Oh this is a read and a half. The first few paragraphs may confuse: push onwards. It reveals.
Math is funny, especially when you’re looking at numbers that represent people. People tend to be pretty different from one another. Crazy-different people are what statistics call “outliers”. Outliers skew the averages. In the case of social games, we’re dealing with a couple mammoth outliers and an abundance of zeroes. This creates, in the $1.70 user, the fluffiest of math ghosts.
“Should we let the user play for free?” the smaller man rhetorically asked the older men.
“Of course we should,” the larger man said with an amicable face, standing up, rotating slowly, shining the spotlights of his cheeks over all gathered faces, showing his palms diagonally to the ceiling.
“The question is, how much should we let them play?” the smaller man asked, pointing a pen at the ceiling so nonchalantly no one looked up. He tapped the pen on the table. He clicked his Macbook Pro’s trackpad. The slide changed with a little sideways wipe effect: this is the part in the presentation where he had decided to get fancy.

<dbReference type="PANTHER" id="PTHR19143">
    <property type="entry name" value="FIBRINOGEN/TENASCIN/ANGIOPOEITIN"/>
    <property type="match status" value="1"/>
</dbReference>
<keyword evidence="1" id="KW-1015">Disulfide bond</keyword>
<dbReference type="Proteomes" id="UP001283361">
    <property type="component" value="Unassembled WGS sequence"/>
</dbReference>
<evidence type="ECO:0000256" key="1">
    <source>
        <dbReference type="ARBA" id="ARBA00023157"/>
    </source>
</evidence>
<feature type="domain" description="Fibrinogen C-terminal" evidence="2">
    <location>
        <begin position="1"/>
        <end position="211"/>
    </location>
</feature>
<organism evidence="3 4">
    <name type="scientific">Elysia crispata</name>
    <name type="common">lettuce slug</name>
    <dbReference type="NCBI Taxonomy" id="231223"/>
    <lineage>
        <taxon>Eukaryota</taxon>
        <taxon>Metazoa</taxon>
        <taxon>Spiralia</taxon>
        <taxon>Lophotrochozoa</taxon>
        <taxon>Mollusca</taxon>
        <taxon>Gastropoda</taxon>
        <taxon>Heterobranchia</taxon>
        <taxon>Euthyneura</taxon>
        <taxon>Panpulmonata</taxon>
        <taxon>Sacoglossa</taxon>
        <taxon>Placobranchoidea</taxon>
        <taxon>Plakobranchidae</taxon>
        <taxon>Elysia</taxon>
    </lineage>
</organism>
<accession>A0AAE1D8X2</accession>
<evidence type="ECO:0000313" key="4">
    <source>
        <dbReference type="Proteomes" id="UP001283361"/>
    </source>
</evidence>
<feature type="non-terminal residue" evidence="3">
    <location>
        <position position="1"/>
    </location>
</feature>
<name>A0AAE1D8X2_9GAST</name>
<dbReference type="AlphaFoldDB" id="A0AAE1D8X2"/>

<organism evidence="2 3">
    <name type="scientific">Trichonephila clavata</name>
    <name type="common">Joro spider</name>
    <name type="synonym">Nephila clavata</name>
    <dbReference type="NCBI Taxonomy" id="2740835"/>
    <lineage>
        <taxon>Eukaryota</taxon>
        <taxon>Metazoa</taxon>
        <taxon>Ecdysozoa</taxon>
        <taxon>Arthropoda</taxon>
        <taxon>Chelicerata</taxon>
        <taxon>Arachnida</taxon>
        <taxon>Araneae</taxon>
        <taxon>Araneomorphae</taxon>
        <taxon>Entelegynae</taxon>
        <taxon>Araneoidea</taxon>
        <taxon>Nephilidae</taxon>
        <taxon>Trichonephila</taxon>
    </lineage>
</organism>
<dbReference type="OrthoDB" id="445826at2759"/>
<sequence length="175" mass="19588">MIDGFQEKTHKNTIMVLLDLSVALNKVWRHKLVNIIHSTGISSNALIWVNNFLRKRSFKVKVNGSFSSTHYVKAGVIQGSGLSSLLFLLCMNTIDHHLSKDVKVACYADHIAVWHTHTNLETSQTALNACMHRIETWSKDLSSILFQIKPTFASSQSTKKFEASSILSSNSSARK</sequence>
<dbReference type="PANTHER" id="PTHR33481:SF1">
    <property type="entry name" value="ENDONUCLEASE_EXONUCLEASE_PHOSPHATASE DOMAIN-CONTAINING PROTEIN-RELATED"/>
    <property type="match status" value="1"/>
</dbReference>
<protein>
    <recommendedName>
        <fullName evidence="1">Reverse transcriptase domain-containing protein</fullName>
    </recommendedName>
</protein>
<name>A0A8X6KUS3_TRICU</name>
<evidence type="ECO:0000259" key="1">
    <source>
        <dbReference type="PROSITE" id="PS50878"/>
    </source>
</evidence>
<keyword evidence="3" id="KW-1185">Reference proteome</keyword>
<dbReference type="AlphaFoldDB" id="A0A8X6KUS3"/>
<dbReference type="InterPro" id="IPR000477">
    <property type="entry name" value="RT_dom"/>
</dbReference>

One of the older guys stopped chewing gum for an instant.
It's really fun. But also revealing, and it'll make you feel a little sad, and romantic for the Old Ways of designing games. That said, the old ways haven't gone away, they're just a tiny bit silenced by the New Way that is slurping up so much of Silicon Valley's VC money right now.
Having made their squillions on some terribly cheap gambling tactics ("daily spin!"), psychological tricks and some long-proven, resource management game mechanics, Zynga (for one) is now moving into deeper game territory. Sure, the "pay up! pay up" mechanics are still there, but there's more game present than ever, thanks to Zynga's 13+ game companies acquisition in the recent year or so.
It's their only hope, of course, because without actual games and gameplay, the thin veneer of "game" over some of these social games - in actuality little more than slot machines with a sort of narrative - must rapidly wear thin for most people other than the terminally unhappy. Over in Vegas (I just got back from there), the slot machines themselves in the big casinos have giant videogame-style screens now - touchscreens! - and all sorts of familiar brands & characters, including Sex & The City, Alice in Wonderland and - horror - our beloved Star Wars.
The lines between gaming and gambling have gone, blurred completely.
(Tip: don't miss the Epilogue. Yes it's a long piece. The epilogue is funny.)